February 26, 2016

UAMS COPH 4+1 Program Puts Students on Fast Track for MPH

U A M S College of Public Health SealSome say, “There is no shortcut to success.”

Three graduates of the UAMS Fay W. Boozman College of Public Health (COPH) who participated in the COPH’s 4+1 Program might disagree.

The 4+1 Program, which is a partnership between UAMS and several Arkansas institutions, enables academically motivated students to earn a bachelor’s degree, as well as a master’s degree in public health (MPH), in just five years.

Today, one of the former 4+1 scholars is a consultant for a large federal health agency, another is pursuing a Ph.D. in bioinformatics, and the third is working for a health nonprofit in Little Rock while completing a master’s degree in public service (MPS) at the University of Arkansas Clinton School of Public Service.

Three of Arkansas’ historically black colleges and universities — Philander Smith College and Arkansas Baptist College in Little Rock, and the University of Arkansas at Pine Bluff — have sent some of their best and brightest to the innovative COPH 4+1 Program. The private, selective Hendrix College in Conway is also a 4+1 partner.

Taking on graduate studies while still a college sophomore or junior is not for everyone, but for these three 4+1 scholars, it jump-started their careers in public health.

One is Michael Grier, MPH, now only in his mid-20s, who works as a consultant on HIV policy for the Health Resources and Services Administration, a large federal agency in Washington, DC. Mr. Grier learned about the 4+1 Program from his advisor, Cynthia Burroughs, Ph.D., at Philander Smith College. The program enabled him to count some MPH course credits towards his biology degree, saving him time and money. Support from both Dr. Burroughs and COPH helped him adjust to the new demands of the program.

“I had a view of graduate school — inaccessible professors who focused only on their research,” Mr. Grier said. “The College dismissed those fears in seconds of walking through the door. I felt welcomed and found professors who knew I was an undergrad and wanted to cultivate my talent and develop me into a successful student.”

The COPH’s engaging atmosphere also resonated with Etienne Nzabarushimana, MPH, who is now pursuing a Ph.D. in the School of Informatics and Computing with a specialty in Bioinformatics at Indiana University Bloomington.

“One of the great things about the 4+1 Program and the COPH in general is the fact that you have a great opportunity to interact with faculty and staff in a way that encourages hands-on and engaged learning,” said Mr. Nzabarushimana, who came to the United States in 2009 as a Rwandan Presidential Scholar. While majoring in chemistry at Hendrix College, he learned about the 4+1 program. At COPH, Mr. Nzabarushimana completed a preceptorship in the lab of Igor Koturbash, M.D., Ph.D., Assistant Professor in the COPH Department of Environmental and Occupational Health. He was part of a team researching the epigenetic effects of radiation.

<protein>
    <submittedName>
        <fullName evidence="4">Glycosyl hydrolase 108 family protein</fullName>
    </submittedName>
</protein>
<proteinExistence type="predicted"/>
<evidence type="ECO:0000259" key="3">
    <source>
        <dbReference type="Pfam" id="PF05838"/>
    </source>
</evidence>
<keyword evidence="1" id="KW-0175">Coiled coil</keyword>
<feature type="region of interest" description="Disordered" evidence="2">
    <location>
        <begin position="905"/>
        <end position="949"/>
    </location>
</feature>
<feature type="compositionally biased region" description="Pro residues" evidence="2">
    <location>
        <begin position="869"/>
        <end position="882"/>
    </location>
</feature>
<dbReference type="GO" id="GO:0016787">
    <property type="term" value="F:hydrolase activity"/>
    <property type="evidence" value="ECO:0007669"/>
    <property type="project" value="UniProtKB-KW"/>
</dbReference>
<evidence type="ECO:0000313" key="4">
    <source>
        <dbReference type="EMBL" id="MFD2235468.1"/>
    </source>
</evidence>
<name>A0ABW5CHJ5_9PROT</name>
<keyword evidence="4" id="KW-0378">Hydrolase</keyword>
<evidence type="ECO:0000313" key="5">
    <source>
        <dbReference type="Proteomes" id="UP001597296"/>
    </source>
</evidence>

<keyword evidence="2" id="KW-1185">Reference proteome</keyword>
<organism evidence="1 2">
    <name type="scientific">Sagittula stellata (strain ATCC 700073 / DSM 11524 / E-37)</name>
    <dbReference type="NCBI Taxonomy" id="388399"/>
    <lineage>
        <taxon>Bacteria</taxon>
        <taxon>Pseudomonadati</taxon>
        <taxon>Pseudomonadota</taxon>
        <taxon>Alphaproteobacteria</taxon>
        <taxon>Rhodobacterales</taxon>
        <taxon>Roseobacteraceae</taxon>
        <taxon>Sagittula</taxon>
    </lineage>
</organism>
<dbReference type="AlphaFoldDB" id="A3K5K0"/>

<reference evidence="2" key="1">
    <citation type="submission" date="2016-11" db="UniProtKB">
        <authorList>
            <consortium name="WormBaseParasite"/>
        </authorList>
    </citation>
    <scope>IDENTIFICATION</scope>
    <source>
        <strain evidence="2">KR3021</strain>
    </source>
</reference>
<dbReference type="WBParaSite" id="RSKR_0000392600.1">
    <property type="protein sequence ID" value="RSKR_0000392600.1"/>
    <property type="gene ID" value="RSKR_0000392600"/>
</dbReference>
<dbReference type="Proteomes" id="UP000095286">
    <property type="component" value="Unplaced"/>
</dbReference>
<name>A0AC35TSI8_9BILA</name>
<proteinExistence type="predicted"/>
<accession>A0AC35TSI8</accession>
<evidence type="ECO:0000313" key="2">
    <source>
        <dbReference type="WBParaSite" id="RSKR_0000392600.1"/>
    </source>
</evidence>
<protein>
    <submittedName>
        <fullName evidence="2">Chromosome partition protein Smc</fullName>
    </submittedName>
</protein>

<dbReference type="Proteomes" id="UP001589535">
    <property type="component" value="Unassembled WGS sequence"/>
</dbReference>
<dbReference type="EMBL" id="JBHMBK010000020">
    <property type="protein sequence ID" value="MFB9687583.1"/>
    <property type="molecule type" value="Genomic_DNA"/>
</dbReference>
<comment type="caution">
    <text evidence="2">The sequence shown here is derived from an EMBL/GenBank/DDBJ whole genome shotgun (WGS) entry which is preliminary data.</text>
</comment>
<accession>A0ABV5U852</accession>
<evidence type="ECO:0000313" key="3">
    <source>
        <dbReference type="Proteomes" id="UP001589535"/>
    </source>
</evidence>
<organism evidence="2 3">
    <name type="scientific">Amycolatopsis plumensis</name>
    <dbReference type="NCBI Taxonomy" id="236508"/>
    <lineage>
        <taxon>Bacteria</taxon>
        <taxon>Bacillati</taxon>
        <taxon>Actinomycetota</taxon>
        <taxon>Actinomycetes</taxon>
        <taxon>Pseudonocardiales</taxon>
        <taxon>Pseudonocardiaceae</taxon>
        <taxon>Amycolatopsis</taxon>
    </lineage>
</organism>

“For me, the 4+1 program is unique for it afforded me an opportunity to interact with public health professionals (both in academia and outside) while still doing my undergraduate studies,” Mr. Nzabarushimana said. “It put me in an interdisciplinary atmosphere that cultivated and stimulated both my intellectual growth and discovery.”

When LaKaija Johnson, MPH, was biology major at Philander Smith College, her advisor encouraged her to consider the 4+1 program. Although a strong student, she found navigating graduate school while still an undergraduate a bit challenging at first.

“While it was very difficult at times, I quickly found a source of support and tips on adjusting in the UAMS Center for Diversity Affairs,” Ms. Johnson said.

She says she would recommend a public health degree to other science majors.

“I would encourage any student with an interest in STEM to learn more about the wide array of opportunities that exist in public health,” she said.

Ms. Johnson aspires to work in health policy to reduce racial and ethnic health disparities. She will complete her MPS at the Clinton School this spring and has her sights set on a doctoral program in public health leadership.

Ms. Johnson, Mr. Grier and Mr. Nzabarushima are typical of the students attracted to the 4+1 program, said Kevin Ryan, J.D., MA, COPH’s Associate Dean for Professional Programs and Co-Director of DrPH Programs.

“Without exception, they want to do big things — go on to other graduate programs, start new programs, go back to their hometowns and make something happen,” Prof. Ryan said.

High academic achievement is also typical of 4+1 students. Although many are first in their families to attend college, they excel.

“Here they are, 20- or 21-year-olds who have not even earned a bachelor’s degree, able to hold their own,” Prof. Ryan observed. “They have to be the stronger students, able to take on more course work in what is akin to skipping several grades, going from elementary to middle school.”

Despite the challenges of the program, all three former 4+1 students said they are grateful for its defining impact on their lives.

“Without the 4+1 program, I would have never interned at the Arkansas Department of Health and started my career in public service,” Mr. Grier said. “I’m not sure where I’d be or what I’d be doing, but I know I wouldn’t be 26 with an MPH and a career in a field I’m passionate about in a city I love.”